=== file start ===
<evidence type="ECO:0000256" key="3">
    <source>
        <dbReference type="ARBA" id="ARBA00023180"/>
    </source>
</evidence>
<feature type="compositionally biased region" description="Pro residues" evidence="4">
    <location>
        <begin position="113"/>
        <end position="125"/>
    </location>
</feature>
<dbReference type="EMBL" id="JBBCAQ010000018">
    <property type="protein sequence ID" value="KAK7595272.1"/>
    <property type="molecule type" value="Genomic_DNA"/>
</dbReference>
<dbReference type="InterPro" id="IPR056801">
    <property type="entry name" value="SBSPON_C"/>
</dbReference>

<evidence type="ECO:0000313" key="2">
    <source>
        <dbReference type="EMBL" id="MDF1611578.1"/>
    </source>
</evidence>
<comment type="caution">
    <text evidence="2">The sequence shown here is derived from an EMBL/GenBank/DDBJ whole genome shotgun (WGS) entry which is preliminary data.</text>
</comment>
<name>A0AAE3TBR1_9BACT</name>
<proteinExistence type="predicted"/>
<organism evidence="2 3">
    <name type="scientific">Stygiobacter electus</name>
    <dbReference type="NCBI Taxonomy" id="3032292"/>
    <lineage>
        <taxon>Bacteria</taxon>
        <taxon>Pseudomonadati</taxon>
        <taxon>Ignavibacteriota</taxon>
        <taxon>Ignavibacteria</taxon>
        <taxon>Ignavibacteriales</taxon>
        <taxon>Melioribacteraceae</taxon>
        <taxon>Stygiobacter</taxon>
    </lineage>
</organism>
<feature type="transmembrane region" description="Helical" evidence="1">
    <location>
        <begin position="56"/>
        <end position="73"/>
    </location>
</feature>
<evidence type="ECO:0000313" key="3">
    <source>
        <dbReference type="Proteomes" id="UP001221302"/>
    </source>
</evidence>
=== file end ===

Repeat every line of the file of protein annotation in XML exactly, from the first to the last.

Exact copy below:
<evidence type="ECO:0000256" key="3">
    <source>
        <dbReference type="ARBA" id="ARBA00023180"/>
    </source>
</evidence>
<feature type="compositionally biased region" description="Pro residues" evidence="4">
    <location>
        <begin position="113"/>
        <end position="125"/>
    </location>
</feature>
<dbReference type="EMBL" id="JBBCAQ010000018">
    <property type="protein sequence ID" value="KAK7595272.1"/>
    <property type="molecule type" value="Genomic_DNA"/>
</dbReference>
<dbReference type="InterPro" id="IPR056801">
    <property type="entry name" value="SBSPON_C"/>
</dbReference>

<evidence type="ECO:0000313" key="2">
    <source>
        <dbReference type="EMBL" id="MDF1611578.1"/>
    </source>
</evidence>
<comment type="caution">
    <text evidence="2">The sequence shown here is derived from an EMBL/GenBank/DDBJ whole genome shotgun (WGS) entry which is preliminary data.</text>
</comment>
<name>A0AAE3TBR1_9BACT</name>
<proteinExistence type="predicted"/>
<organism evidence="2 3">
    <name type="scientific">Stygiobacter electus</name>
    <dbReference type="NCBI Taxonomy" id="3032292"/>
    <lineage>
        <taxon>Bacteria</taxon>
        <taxon>Pseudomonadati</taxon>
        <taxon>Ignavibacteriota</taxon>
        <taxon>Ignavibacteria</taxon>
        <taxon>Ignavibacteriales</taxon>
        <taxon>Melioribacteraceae</taxon>
        <taxon>Stygiobacter</taxon>
    </lineage>
</organism>
<feature type="transmembrane region" description="Helical" evidence="1">
    <location>
        <begin position="56"/>
        <end position="73"/>
    </location>
</feature>
<evidence type="ECO:0000313" key="3">
    <source>
        <dbReference type="Proteomes" id="UP001221302"/>
    </source>
</evidence>